Marathon County, Wis., recently sent 24 armed police officers and an militarized armored vehicle to collect a civil judgment from Roger Hoeppner, who is 75 years old and lives in a town of fewer than 3,000 people.
Marathon County Sheriff's Capt. Greg Bean expected his deputies would have to seize Hoeppner's tractors and other property to pay for the civil judgement on behalf of the Town of Stettin, but never actually thought Hoeppner was dangerous.
According to the UPI, Capt. Bean claimed that Hoeppner refused to come out of his house, so the armored truck was called.
"I've been involved in about five standoff situations where, as soon as the MARV (Marathon County Response Vehicle) showed up, the person gives up," said Capt. Bean.
However, this seems to contradict the original purpose of the armored military vehicle that the Marathon County Sheriff's Office gave on July 6, 2011 (video below).
"What it is designed to do is protect the occupants inside, or make an approach to a dangerous situation where we have to rescue a citizen or a fallen officer," Marathon County Det. Sean McCarthy told the Wausau Daily Herald three years ago.
When Hoeppner saw the militarized force outside his home, he called his attorney, Ryan Lister, who was stopped by an armed police roadblock.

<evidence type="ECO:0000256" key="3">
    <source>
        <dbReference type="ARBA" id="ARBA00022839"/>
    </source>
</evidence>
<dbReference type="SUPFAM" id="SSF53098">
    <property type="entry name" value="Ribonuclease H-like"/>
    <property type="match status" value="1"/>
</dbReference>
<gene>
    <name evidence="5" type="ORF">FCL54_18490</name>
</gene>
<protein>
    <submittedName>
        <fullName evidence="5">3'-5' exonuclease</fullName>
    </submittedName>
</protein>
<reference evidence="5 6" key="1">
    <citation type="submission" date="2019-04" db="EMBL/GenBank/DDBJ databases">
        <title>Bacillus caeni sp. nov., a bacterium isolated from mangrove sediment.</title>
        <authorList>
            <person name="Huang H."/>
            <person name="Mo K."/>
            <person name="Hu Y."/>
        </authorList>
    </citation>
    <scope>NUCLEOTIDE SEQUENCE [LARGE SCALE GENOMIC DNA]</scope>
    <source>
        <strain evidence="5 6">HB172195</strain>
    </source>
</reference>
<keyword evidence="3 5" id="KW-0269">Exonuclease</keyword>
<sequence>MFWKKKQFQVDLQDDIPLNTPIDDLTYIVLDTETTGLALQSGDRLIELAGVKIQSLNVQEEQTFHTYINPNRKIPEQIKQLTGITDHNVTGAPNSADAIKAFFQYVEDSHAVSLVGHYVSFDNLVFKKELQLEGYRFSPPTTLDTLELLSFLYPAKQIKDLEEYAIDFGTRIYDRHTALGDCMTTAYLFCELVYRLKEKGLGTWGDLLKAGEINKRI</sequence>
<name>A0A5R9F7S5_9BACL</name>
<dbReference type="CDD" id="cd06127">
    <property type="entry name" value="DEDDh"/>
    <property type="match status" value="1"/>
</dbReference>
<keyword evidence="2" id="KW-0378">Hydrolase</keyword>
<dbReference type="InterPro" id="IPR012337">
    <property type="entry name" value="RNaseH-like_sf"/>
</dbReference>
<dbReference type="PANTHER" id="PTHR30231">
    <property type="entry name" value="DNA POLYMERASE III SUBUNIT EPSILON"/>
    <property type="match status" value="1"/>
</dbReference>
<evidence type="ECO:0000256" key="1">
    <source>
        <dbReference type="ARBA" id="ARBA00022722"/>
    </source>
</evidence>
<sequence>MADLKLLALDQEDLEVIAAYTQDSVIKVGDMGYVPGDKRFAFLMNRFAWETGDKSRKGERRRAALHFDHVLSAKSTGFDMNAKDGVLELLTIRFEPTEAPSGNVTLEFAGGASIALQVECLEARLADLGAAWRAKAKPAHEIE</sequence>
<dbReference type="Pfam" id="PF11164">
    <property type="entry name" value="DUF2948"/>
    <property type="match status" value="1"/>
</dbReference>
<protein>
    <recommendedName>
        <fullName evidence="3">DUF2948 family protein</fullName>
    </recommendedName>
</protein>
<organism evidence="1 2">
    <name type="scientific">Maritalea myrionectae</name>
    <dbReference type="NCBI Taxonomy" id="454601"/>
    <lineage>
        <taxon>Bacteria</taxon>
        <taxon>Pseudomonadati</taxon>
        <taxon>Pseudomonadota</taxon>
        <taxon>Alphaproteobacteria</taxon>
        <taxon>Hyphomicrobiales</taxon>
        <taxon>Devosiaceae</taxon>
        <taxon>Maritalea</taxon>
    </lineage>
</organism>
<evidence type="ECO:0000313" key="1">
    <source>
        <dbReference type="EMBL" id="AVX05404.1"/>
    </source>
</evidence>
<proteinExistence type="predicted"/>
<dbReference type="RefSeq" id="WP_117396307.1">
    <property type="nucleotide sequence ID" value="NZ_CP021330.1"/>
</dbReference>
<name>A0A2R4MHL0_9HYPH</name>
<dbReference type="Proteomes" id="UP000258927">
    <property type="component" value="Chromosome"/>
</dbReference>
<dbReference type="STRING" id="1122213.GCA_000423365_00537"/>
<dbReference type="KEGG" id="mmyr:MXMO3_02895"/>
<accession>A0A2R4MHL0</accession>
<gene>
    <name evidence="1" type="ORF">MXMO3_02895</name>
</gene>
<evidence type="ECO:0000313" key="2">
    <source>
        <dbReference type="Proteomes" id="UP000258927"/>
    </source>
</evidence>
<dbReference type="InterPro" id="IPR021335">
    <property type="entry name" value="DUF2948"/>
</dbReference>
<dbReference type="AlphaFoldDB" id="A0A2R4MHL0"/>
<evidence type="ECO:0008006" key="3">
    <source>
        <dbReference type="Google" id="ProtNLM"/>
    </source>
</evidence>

"Rather than provide Mr. Hoeppner or his counsel notice, and attempt to collect without spending thousands of taxpayer dollars on the military-style maneuvers, the town unilaterally decided to enforce its civil judgment," Lister told the Milwaukee-Wisconsin Journal Sentinel.
Hoeppner was handcuffed for allegedly not following the instructions of sheriff’s deputies, who accompanied him to a bank to pay the $80,000 judgment, which was over violations of zoning, signs, rubbish and vehicles. Basically, for not cleaning up his land as ordered to.
According to the Milwaukee-Wisconsin Journal Sentinel, Hoeppner is a retired paper factory worker who runs a repair business on his 20 acres of land.
Since April, the Town of Stettin has been fining Hoeppner a whopping $500 per day on top of its previous fines.
"People may not always understand why, but an armored vehicle is almost a necessity now," claimed Capt. Bean.
According to RecordsPedia.com, there were 15 murders between 1999 and 2008 in Marathon County.
Hoeppner has filed a notice of claim and is considering a federal civil rights lawsuit. Hoeppner believes his legal battles have cost him about $200,000, which was his retirement fund.